He says every shed should be raised at least a metre high , well ventilated, have enough light, should be clean and dry since dampness attract pests and diseases and cause the release of ammonia gas which affects the animals.

The Shed also has a maternity wing where  each pen holds goats depending on their gestation. Bucks, does and kids are also kept separately and is cleaned twice a week. “I used their wastes as manure for farming, which include growing fodder,” Ndeke

READ ALSO:   Beginner’s guide to building a modern, predator-proof chicken house

At the goats’ sheds, the pens measuring 4 by 5 metres each hold four animals and are divided into two; one side consisting of a resting place and the other a feeding section.

“A good pen should not only offer shelter and protection for the animals, but also shield them from opportunistic diseases.”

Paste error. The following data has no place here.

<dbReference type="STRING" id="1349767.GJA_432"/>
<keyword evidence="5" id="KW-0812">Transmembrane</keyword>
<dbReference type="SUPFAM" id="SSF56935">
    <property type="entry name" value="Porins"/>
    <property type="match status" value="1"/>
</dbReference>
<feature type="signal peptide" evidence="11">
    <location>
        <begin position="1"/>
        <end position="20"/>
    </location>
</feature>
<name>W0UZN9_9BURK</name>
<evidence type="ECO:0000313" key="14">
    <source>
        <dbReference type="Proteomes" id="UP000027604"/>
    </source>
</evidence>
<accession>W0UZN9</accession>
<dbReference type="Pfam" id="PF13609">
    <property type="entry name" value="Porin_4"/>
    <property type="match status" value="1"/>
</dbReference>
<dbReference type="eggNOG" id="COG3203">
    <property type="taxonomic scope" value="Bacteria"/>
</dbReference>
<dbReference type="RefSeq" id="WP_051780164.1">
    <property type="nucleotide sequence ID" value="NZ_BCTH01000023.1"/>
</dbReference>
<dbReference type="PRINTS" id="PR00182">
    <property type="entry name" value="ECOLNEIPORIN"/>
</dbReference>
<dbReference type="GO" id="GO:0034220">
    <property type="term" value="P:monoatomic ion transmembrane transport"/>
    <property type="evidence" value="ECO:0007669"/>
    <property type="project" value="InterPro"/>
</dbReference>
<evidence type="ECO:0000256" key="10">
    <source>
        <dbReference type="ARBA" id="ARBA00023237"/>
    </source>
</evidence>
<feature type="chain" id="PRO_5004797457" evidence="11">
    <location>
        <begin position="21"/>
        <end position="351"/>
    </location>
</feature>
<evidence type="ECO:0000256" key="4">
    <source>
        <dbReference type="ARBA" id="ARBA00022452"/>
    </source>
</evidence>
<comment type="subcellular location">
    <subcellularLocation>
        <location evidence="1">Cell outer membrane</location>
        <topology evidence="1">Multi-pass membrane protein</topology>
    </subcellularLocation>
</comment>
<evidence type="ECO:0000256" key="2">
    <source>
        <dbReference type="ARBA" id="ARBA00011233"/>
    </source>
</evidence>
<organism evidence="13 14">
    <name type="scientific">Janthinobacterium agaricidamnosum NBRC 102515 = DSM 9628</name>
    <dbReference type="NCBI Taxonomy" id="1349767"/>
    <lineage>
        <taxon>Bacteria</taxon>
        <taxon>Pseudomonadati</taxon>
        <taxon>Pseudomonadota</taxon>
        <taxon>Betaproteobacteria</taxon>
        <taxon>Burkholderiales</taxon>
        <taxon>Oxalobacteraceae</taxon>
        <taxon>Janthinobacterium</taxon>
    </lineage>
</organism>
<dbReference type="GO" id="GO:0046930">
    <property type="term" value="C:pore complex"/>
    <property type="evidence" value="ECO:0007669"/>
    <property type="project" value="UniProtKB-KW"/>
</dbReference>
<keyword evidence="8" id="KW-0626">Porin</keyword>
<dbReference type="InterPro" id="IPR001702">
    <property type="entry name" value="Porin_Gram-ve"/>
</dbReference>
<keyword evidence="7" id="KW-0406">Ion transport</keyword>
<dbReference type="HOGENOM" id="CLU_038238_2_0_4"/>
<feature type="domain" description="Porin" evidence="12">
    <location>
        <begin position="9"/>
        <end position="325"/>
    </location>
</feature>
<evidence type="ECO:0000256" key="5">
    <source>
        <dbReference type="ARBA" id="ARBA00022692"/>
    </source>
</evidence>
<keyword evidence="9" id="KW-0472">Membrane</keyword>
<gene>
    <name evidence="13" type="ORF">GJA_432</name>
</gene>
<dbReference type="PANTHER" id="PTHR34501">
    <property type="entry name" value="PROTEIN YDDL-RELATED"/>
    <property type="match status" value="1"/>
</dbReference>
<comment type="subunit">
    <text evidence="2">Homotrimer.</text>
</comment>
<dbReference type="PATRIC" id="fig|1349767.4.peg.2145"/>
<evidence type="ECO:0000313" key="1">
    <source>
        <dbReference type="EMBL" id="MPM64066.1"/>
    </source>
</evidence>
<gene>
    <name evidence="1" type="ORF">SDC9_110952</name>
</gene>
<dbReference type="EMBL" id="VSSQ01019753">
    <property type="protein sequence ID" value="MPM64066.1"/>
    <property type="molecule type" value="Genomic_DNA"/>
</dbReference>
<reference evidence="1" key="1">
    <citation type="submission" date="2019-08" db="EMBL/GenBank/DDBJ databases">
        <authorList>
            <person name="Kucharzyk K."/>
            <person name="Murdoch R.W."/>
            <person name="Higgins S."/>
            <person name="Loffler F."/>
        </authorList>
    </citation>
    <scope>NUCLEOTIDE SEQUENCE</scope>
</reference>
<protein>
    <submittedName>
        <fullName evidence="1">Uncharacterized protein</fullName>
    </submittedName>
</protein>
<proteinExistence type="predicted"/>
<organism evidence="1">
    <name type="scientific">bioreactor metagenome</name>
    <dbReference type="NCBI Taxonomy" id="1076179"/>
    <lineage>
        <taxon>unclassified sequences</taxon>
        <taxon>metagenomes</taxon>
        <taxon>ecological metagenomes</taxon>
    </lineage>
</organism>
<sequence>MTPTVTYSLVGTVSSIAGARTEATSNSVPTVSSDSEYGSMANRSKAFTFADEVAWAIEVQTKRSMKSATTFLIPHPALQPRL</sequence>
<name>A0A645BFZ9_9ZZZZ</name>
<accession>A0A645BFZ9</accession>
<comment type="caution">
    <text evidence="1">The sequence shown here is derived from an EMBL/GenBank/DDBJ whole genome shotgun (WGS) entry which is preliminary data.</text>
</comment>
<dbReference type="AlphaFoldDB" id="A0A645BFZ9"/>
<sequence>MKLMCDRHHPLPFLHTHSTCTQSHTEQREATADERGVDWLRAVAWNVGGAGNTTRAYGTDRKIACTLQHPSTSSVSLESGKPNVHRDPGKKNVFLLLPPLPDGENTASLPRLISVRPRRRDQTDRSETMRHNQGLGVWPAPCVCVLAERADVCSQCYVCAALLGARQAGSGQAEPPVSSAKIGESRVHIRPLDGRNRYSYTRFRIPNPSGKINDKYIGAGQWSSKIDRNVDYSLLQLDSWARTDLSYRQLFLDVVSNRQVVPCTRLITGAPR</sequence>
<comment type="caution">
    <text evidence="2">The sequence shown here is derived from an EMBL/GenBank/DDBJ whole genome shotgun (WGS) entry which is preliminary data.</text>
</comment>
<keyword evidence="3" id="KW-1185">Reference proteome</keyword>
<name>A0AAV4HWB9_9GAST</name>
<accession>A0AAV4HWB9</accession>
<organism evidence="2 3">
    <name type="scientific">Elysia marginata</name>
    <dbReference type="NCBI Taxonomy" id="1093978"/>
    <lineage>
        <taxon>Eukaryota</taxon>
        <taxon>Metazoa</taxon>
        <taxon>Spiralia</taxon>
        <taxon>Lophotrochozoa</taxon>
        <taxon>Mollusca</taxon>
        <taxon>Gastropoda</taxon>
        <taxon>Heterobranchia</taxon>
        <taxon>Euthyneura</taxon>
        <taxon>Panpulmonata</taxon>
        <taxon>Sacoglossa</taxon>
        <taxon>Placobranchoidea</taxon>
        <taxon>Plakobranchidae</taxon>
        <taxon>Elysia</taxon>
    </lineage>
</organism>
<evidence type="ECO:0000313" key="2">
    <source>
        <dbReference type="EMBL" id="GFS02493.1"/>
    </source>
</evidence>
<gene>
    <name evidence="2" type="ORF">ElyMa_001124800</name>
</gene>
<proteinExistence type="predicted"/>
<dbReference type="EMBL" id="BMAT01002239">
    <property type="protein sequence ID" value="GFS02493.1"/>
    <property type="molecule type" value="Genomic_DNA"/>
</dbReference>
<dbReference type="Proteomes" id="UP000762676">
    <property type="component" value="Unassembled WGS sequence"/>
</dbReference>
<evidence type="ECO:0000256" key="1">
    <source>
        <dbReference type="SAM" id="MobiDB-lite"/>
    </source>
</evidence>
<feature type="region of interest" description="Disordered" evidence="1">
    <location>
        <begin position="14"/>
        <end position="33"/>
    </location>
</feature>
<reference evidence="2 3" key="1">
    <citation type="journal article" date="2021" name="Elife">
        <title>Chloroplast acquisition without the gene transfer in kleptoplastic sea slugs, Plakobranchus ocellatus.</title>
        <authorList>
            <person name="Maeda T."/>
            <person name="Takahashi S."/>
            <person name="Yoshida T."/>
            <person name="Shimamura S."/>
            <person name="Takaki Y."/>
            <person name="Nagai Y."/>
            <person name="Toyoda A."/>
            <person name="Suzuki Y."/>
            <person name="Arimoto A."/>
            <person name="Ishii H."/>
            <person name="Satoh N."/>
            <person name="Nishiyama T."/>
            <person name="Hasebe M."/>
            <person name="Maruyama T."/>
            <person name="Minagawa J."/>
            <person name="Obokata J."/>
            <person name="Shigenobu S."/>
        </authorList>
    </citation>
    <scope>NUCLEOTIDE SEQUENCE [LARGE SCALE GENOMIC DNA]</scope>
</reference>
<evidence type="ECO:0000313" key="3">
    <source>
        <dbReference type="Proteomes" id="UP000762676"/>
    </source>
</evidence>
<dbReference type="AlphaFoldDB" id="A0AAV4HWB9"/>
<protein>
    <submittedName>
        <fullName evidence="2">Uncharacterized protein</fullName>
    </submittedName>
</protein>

The shed should be raised a metre above the ground, be properly ventilated, lit, be neat, clean and dry as a dampness w

ill attract pests and diseases and cause the release of ammonia gas which affects the animals.

At the maternity wing, each pen holds goats depending on their gestation. Bucks, does and kids are also kept separately. The shed is cleaned twice a week and he uses manure for farming, including for growing fodder.

Once a kid is borne, Ndeke feeds it on milk and it is allowed to suck directly from its mother for two weeks. In the third week, he introduces solid foods that include sweet potato vines and banana leaves to help in rumen development while providing clean sufficient water.